Here, here, Anya!

Although it does a great job of flipping the old “Teach A Person to Fish” story, there’s something to be desired in terms of community, cooperation, and social capital. Oh well, I’ll have to be on the look-out for that next great anecdote.

OKAY, so the title is a little brash. And everyone’s got an opinion about the fall of journalism, the great tragedy of the dying newspaper, the vacuum of local news media… but here’s one more, with a twist!

Let’s depart from all this mourning and woe-bearing, away from the image of the journalist laden with heavy wood cross, dragging it about for the benefit of the rest of us. Don’t get me wrong here. I love journalists, and I will sing them praises any day. But can we please stop pretending there’s something so precious about 20th century American journalism?

If we look at the state of the world today (or perhaps pre-2000 for the sake of argument), how effective has journalism been? How has the news industry served a noble role? Undoubtedly there were many issues (some we will never know) that came to resolution through both the active work of journalists and the realistic possibility of journalistic investigation. The processes and the social construction of journalism can have positive, wide-scale effects! However, what has journalism not been able to mitigate?

The rise of the corporation, the corruption of our government (sometimes of money, but mostly of dependence and influence), the continued destruction of the Earth’s environment (to a degree that threatens all life on the planet), illegal wars waged on the basis of no real evidence, and (of course) the list continues.

Journalism can’t–and shouldn’t–be held responsible for any of these things. But, these are things its practice has not been able to prevent. Great, all this argument and we’ve figured out journalism isn’t perfect–so what!?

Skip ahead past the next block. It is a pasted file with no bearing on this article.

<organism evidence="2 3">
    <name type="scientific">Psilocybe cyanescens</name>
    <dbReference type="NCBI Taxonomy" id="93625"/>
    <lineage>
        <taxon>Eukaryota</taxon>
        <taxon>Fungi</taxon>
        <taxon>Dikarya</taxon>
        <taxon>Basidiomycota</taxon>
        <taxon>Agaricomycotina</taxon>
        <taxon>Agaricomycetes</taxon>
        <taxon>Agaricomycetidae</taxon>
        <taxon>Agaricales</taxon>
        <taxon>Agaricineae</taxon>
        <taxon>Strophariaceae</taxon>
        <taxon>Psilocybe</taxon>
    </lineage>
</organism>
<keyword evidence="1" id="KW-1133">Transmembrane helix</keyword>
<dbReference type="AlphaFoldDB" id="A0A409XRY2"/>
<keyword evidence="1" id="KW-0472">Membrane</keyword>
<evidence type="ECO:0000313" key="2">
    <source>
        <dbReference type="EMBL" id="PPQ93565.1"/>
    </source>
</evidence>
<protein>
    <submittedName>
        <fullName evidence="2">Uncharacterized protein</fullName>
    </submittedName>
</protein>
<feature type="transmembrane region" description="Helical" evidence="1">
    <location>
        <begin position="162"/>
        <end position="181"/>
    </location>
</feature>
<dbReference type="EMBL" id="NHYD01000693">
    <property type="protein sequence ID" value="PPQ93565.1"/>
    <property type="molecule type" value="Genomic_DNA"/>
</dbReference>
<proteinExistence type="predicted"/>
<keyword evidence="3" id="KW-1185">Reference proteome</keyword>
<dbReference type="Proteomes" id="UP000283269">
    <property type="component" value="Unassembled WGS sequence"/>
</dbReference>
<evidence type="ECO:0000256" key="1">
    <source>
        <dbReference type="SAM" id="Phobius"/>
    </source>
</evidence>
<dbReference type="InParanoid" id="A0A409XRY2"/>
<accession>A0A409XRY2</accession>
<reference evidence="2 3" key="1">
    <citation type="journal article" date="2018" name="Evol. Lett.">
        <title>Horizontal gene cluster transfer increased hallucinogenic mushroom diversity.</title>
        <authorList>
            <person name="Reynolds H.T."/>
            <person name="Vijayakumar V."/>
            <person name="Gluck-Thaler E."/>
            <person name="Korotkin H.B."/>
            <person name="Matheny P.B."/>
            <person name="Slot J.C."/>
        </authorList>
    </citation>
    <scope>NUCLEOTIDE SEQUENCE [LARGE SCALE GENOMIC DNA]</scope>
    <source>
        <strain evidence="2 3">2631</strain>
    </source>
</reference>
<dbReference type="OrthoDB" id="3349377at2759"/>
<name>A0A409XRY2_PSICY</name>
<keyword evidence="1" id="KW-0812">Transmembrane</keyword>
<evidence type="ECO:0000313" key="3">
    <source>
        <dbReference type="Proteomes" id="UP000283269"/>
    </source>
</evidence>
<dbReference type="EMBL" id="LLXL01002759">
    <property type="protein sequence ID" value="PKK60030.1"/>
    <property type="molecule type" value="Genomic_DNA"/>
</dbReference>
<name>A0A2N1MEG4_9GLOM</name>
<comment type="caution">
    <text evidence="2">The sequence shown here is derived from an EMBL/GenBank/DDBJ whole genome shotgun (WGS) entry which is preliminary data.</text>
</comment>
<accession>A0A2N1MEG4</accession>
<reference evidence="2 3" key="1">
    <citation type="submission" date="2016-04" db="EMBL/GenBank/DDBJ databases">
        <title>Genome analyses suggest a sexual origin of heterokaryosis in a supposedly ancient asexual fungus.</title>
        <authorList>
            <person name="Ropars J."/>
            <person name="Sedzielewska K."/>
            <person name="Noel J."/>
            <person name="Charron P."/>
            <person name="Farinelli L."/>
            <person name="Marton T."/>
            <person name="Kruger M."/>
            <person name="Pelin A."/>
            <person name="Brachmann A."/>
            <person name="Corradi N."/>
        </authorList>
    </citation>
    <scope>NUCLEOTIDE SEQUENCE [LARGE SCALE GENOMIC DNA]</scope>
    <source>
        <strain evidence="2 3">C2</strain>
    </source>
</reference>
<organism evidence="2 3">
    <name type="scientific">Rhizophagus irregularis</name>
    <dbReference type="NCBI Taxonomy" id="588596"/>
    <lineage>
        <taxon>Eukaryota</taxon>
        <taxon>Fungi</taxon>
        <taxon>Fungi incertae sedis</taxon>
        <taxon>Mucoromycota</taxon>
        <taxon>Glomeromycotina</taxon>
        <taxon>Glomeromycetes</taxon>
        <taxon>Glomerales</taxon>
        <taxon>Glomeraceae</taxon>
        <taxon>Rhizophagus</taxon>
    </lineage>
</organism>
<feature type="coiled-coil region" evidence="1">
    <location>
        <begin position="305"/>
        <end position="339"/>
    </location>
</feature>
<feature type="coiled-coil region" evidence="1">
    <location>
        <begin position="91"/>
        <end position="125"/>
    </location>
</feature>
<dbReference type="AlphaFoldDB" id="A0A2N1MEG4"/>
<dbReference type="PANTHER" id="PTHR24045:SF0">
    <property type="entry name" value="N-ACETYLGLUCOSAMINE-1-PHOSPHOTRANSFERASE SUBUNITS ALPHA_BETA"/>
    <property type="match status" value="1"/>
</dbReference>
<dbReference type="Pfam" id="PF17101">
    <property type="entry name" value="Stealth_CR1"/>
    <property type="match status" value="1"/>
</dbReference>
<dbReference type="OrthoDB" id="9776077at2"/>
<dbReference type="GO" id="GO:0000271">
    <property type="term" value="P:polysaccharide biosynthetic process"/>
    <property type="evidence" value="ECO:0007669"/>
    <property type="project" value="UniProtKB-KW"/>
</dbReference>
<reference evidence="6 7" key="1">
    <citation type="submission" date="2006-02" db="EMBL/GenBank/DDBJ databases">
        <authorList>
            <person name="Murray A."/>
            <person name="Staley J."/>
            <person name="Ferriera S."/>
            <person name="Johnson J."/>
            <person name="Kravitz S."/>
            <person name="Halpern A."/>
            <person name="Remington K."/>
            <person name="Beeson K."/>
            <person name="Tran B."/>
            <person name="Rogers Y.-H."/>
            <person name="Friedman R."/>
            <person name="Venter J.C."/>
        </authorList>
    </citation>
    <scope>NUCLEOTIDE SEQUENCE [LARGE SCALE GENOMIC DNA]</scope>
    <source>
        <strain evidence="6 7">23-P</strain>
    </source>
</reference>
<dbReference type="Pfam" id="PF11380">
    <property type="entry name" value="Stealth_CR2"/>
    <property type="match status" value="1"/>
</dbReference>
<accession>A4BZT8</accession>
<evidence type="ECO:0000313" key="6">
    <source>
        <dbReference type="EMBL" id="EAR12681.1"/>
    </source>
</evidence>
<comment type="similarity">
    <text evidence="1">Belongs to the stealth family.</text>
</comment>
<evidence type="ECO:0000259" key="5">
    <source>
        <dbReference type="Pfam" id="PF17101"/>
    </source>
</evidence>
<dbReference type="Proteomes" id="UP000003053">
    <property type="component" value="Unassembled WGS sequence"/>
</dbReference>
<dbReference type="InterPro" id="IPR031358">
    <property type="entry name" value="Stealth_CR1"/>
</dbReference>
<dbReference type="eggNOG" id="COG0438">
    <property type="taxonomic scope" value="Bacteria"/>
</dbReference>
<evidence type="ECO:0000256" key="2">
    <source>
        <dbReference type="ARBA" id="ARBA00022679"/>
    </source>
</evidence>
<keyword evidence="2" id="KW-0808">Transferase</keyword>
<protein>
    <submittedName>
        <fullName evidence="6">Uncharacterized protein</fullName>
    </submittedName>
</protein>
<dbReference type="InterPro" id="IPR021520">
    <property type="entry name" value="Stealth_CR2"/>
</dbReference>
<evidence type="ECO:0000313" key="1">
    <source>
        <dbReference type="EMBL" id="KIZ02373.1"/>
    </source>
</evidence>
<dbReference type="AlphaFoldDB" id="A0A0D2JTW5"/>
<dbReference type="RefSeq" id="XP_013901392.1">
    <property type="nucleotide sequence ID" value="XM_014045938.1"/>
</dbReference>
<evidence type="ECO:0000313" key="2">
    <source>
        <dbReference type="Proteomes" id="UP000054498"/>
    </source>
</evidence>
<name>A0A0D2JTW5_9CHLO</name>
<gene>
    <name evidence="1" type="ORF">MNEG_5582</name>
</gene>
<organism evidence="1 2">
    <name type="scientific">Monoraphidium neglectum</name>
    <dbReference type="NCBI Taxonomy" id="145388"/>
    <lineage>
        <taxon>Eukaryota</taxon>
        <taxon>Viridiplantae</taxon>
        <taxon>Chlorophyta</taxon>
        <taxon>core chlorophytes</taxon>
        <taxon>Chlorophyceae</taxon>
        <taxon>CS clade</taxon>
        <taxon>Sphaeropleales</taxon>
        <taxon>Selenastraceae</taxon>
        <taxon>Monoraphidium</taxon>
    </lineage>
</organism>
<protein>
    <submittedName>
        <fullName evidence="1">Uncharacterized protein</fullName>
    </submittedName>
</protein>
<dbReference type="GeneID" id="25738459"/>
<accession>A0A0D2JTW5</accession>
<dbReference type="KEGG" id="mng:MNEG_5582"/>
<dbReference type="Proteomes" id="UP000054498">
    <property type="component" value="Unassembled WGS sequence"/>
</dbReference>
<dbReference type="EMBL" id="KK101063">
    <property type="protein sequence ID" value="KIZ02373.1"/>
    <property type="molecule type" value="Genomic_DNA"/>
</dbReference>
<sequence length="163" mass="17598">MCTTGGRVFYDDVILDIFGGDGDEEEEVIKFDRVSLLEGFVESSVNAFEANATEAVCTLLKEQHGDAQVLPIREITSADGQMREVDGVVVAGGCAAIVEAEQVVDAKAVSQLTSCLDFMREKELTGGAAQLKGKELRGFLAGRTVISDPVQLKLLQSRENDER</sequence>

Well, instead of mourning journalism, why not take this opportunity to reinvent it? Why not take this opportunity to create forms of journalism-esque practices that succeed where journalism has not?

Take for example that a dominant portion of journalism (with all its damn integrity) were for-profit ventures! Today we have the opportunity to support a non-profit journalism industry that is not fueled by sensations that supplement bottom-lines.

Further, and this is the crux of my argument, I suggest that in the stead of the independent, investigative journalist, there may rise the role of the 21st century activist. Using this word with caution (activist is a tricky one indeed), I mean to say that individuals with pointed goals, with narrower scopes of interest, can fulfill the roles (and more) of the 21st century journalist. Why? We can have more of them. So many more. The term activist has often been a specialized term, but the one I draft here is much more broad–anyone can be an activist, and we all should. No, we all must, else the misgivings of this last century continue through the next.